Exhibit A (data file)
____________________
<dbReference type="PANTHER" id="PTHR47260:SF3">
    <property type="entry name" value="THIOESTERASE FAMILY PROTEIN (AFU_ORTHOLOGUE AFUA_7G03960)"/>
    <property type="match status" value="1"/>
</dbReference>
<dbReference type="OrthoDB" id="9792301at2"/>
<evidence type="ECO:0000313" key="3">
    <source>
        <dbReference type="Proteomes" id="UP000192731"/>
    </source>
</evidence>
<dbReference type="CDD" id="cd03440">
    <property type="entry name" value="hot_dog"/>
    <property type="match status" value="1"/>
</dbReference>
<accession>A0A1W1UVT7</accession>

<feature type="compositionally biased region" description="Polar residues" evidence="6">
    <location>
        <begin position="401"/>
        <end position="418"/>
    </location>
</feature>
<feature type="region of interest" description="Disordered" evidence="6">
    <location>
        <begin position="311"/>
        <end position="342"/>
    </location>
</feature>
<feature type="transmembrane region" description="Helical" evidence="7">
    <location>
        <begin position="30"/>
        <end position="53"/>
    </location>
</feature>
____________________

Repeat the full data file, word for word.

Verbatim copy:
<dbReference type="PANTHER" id="PTHR47260:SF3">
    <property type="entry name" value="THIOESTERASE FAMILY PROTEIN (AFU_ORTHOLOGUE AFUA_7G03960)"/>
    <property type="match status" value="1"/>
</dbReference>
<dbReference type="OrthoDB" id="9792301at2"/>
<evidence type="ECO:0000313" key="3">
    <source>
        <dbReference type="Proteomes" id="UP000192731"/>
    </source>
</evidence>
<dbReference type="CDD" id="cd03440">
    <property type="entry name" value="hot_dog"/>
    <property type="match status" value="1"/>
</dbReference>
<accession>A0A1W1UVT7</accession>

<feature type="compositionally biased region" description="Polar residues" evidence="6">
    <location>
        <begin position="401"/>
        <end position="418"/>
    </location>
</feature>
<feature type="region of interest" description="Disordered" evidence="6">
    <location>
        <begin position="311"/>
        <end position="342"/>
    </location>
</feature>
<feature type="transmembrane region" description="Helical" evidence="7">
    <location>
        <begin position="30"/>
        <end position="53"/>
    </location>
</feature>